In this context, this research aims to establish an in-depth understanding of the impacts of the built environment on traffic congestion at different spatial scales. Trying to answer the questions as 1) What built environment features are most relevant to the change of traffic congestion? 2) To what extent the change of the built environment features (by considering geographical scale) causes a difference in the traffic congestion level. 3) How can urban mobility and accessibility be optimized and enhanced via manipulating the design of the built environment? To address the above issues, the objectives of this research are 1) To synthesize the critical built environment indicators that hold accountable for the differences in traffic performance between areas; 2) To quantify the relationship of the built environment in raising the traffic congestion at different spatial scales; 3) To inform the built environment policy framework towards optimized transport planning and management .

By knowing this relationship, the outcome of this research can help guide the design of the urban/transportation planning policy for urban sprawl controls and mobility enhancement from the beginning design of the land use and the infrastructure implementation plaN.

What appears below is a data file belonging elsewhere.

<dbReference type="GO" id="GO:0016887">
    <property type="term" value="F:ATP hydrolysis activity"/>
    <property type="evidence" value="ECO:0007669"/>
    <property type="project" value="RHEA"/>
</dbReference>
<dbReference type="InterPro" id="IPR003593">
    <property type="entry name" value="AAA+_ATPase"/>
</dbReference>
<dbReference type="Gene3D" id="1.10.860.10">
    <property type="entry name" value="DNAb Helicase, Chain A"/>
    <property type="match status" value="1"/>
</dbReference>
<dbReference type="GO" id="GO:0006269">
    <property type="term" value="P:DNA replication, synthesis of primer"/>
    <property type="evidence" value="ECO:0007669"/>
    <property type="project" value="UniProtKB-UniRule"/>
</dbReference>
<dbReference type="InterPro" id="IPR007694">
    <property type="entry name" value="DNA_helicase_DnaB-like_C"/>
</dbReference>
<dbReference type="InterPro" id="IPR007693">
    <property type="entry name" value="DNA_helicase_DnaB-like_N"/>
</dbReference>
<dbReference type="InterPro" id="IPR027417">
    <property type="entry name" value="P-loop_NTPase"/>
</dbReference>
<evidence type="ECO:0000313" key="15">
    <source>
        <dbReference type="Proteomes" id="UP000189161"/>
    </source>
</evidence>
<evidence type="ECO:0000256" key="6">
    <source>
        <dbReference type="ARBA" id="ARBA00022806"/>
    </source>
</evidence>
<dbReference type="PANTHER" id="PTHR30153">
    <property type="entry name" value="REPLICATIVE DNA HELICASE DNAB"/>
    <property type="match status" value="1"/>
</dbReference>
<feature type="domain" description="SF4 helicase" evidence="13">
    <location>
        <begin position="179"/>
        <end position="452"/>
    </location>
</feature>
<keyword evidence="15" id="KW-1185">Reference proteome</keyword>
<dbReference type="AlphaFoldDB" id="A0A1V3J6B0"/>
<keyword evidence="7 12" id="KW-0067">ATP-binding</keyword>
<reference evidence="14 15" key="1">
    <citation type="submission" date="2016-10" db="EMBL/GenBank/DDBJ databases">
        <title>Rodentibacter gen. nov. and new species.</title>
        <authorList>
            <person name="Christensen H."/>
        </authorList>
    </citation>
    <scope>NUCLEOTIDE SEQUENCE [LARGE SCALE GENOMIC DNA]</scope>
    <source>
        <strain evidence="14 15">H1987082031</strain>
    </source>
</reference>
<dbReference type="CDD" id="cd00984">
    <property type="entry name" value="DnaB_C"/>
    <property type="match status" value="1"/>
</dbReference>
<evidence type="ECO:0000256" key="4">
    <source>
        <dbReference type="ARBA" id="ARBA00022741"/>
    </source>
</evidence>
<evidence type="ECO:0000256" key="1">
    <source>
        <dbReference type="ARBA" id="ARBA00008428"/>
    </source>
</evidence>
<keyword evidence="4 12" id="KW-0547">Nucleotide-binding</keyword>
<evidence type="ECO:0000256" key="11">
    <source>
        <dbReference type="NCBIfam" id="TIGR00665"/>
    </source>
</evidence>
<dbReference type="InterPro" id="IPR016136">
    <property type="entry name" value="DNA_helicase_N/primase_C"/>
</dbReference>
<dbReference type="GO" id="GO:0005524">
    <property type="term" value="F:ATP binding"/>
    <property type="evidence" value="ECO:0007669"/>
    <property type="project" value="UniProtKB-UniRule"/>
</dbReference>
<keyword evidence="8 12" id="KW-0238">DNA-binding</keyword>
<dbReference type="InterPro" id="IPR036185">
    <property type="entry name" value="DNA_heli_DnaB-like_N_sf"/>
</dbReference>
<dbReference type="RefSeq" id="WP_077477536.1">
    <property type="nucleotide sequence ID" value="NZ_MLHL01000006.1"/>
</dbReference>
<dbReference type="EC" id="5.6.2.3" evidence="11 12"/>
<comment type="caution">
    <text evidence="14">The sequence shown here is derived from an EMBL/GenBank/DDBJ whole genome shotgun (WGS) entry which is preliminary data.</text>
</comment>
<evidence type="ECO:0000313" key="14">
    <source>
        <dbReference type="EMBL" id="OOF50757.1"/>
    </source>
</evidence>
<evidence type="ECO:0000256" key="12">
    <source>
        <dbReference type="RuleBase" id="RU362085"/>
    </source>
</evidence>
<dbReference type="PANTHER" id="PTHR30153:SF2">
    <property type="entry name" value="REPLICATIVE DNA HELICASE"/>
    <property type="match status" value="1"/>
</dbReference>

For his presentation the video is below

https://youtu.be/BtofemdVzi0

 

Lilian’s progress review

Big congrats. Lilian has successfully passed the progress review with outstanding marks.

Please join to watch her seminar.

https://youtu.be/7y4TBdh8_6g

 

TUPA in 99th TRB

99th TRB conference paper acceptance

I am pleased that TUPA has made good outcomes at the 99th TRB conference.

  • Inferring The Optimal Number Of Dockless Shared Bike In A New Area By Applying The Gradient Boosting Decision Tree Model by Dong Xiao, Tianqi Gu, Yuanqiu Bao, and Inhi Kim
  • The  Use of Emerging  Virtual Reality Technology  in Road Safety Analysis: The Hook-Turn Case by Taeho Oh, Yanping Xu, Zhibin Li, and Inhi Kim